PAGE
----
Role Models Are Dicey

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…and it is better to know the rules before you play a game—any game

Last week I received a very touching email from a reader of this column. R is 21, studies in a Delhi col­lege and wants to become a writer. She has also recently come out of a relationship that lasted most of her college years and she can’t wait to experiment with her single self. And apparently, I’m giving her the courage she needs to give in to her wild side. I was with a childhood friend when her email arrived. This is a girl I have been friends with for 22 years. She is someone who knows all my boudoir stories. While I was pleased by R’s email, my friend had a slightly different take on it. According to her, I owe R some of the stories of experiments gone wrong… Of mistakes that weren’t worth the price and of doing things before their time. While writing this column, I realised how much easier it was to talk about the good parts and gloss over memories I’d rather forget… Like this one, for instance:

The year was 2005 and I was a single straight girl in love with a single straight boy. Why am I underlining we were straight? Because those were the dark noughties when every time you turned around, you saw someone tumbling out of the closet. Five months into the relationship, I decided to confess my one and only dirty secret to him. So one night, after my straight ex and I were puffing on a post-co­ital joint, with feigned nonchalance I announced, “So there was this week in Goa last year when I may have, sort of, kind of had The Oral Sex with a girl.”

It was my pathetic attempt at equalling his cool quo­tient. He was an LSE frat boy and I was an unpaid intern at an unpopular city newspaper. That week in Goa was my only hope of redistributing some of the balance of power in our relationship. With unfeigned nonchalance, he said, “Oh yeah? Cool. I guess it is a phase we all go through. Last month we got really drunk and made out.” By ‘we’ he meant him and his three flatmates and ‘made out’ meant blew each other.

Oh shit.

Every magazine worth its money had informed me that men loved chicks who were into other chicks. But was this supposed to be a two-way street? I was too young to know the rules that weren’t written in black and white. Was he expecting enthusiasm? Applause? Acceptance?

For two weeks I wondered what to do. Finally, I decided to just ask. “Are you…bisexual?”

“I don’t think so. It was one of those things that just hap­pened… I think.”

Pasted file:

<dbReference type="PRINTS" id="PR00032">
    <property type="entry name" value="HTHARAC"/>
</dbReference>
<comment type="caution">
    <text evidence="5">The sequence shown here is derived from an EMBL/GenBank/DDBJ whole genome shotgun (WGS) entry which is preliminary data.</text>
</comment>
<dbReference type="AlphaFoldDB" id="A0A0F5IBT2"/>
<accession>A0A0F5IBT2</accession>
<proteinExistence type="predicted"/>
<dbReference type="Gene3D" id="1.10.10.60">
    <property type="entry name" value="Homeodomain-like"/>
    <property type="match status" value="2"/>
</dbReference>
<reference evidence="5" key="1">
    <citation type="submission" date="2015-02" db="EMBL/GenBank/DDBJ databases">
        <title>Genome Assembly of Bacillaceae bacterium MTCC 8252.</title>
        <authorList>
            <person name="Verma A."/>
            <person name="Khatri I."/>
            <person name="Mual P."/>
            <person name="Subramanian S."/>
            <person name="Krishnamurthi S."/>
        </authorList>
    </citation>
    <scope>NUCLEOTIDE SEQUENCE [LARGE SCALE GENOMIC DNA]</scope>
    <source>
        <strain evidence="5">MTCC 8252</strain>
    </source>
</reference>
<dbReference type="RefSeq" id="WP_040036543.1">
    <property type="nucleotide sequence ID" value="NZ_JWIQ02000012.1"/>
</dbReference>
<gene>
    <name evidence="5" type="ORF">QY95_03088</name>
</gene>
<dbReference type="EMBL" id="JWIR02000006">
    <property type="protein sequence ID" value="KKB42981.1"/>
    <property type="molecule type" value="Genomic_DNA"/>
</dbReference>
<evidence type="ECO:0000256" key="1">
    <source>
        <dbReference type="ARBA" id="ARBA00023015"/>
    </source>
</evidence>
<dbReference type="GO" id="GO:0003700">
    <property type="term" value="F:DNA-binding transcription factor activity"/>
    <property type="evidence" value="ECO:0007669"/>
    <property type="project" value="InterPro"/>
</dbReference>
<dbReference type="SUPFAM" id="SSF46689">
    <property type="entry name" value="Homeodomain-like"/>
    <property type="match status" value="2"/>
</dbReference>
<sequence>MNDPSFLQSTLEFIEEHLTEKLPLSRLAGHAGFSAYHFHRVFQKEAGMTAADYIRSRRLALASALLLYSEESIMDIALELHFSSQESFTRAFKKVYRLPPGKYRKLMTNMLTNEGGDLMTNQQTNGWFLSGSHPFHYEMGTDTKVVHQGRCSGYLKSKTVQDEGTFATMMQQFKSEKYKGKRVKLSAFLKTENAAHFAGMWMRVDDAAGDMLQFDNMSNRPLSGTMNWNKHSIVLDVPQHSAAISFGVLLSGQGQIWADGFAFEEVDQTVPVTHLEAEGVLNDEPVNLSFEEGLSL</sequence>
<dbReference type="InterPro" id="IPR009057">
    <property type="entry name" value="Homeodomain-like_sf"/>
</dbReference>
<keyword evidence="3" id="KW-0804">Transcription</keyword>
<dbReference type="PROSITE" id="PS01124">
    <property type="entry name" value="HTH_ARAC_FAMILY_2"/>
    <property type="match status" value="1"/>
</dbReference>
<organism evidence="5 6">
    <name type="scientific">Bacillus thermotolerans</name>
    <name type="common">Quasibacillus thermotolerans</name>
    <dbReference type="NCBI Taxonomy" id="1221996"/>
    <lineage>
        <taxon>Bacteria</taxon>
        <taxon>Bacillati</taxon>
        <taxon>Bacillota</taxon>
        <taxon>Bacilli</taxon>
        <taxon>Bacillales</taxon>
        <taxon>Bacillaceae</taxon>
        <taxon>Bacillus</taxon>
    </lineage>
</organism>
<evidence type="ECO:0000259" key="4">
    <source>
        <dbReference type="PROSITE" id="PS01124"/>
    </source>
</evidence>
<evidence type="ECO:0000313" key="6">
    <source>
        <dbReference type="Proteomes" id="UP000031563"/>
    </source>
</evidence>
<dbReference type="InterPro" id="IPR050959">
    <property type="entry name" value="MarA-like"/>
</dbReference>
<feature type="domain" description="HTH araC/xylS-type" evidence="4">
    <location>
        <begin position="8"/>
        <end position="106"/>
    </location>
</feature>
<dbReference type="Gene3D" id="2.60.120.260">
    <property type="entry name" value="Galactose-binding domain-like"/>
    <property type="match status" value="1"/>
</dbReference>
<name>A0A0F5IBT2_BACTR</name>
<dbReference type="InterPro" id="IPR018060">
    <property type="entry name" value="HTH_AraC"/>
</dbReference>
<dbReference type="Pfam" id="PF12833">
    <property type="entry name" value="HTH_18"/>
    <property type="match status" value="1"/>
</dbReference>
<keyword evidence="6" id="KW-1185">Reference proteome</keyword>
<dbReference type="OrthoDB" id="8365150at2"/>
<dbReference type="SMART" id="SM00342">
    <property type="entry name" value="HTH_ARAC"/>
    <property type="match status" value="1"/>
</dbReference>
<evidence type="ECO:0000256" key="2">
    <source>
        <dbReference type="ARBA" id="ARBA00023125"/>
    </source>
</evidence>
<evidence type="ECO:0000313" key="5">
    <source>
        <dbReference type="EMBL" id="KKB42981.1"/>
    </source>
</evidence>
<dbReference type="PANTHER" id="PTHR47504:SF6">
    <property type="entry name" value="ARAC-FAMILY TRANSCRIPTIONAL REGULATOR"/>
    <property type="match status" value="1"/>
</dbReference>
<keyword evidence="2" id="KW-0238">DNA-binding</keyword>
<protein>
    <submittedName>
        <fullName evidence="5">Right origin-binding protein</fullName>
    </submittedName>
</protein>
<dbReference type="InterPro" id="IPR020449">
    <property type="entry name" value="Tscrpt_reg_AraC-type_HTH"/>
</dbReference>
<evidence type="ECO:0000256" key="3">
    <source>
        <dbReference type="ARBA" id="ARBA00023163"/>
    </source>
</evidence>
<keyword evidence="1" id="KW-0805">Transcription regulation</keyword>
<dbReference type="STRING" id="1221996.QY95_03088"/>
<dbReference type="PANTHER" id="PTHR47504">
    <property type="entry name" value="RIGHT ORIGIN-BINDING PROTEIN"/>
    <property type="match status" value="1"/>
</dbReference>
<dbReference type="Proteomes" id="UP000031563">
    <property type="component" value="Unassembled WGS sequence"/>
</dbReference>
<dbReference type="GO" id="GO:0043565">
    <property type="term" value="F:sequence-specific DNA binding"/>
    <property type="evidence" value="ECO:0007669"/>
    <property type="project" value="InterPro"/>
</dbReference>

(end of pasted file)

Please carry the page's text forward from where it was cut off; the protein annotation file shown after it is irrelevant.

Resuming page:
I think. I think. Now why did he have to throw that ‘I think’ in at the end? I decided that ‘I think’ wasn’t good enough. I had to know for sure.

A week later, he returned to London. I had decided I was going to be one of those cool girlfriends who braved the strangest odds to find love and togetherness, the kind that got written about in the magazines I read. I was 18, inse­cure and dying to please my boyfriend. Basically, I was the classic recipe for a relationship disaster.

For the next 12 weeks, I studied gay sex online with more diligence than I had for my board exams. I also be­friended a girl from campus who shaved her head and had tongue piercings. If anyone could help me procure a fac­simile of the strap-on dildos I had seen online, it was her. She didn’t disappoint. It cost a month’s pocket money, but my battery-operated rubber and silicon dildo with faux leather belt was worth the investment. I even practised some hand and fist movements that seemed very popu­lar with the gay population online. I practised them so well that one morning I woke up with my hand frozen due to carpel tunnel.

He was back three months later, and I couldn’t wait to play the part I had written for myself. He looked wary when I pulled out my proud purchase, but decided to play along anyway. Confident in my research, I did exactly what I had seen in the videos. Halfway in, he started gasp­ing. It took me a couple of minutes to realise they weren’t his sex sounds, they were the sounds of a woman in la­bour. I froze. When he caught his breath, he asked me to take it out. Slowly. He spent a long time in the bathroom after. I didn’t have the courage to ask him if he was okay.

Obviously, that was the end of that relationship. Luck- ily for us, we got away with everything but our egos in­tact. But I know in retrospect that it was a stupid and dan­gerous game to play. What I’m trying to say to R is, some­times, it is better to know the rules before you play the game—any game.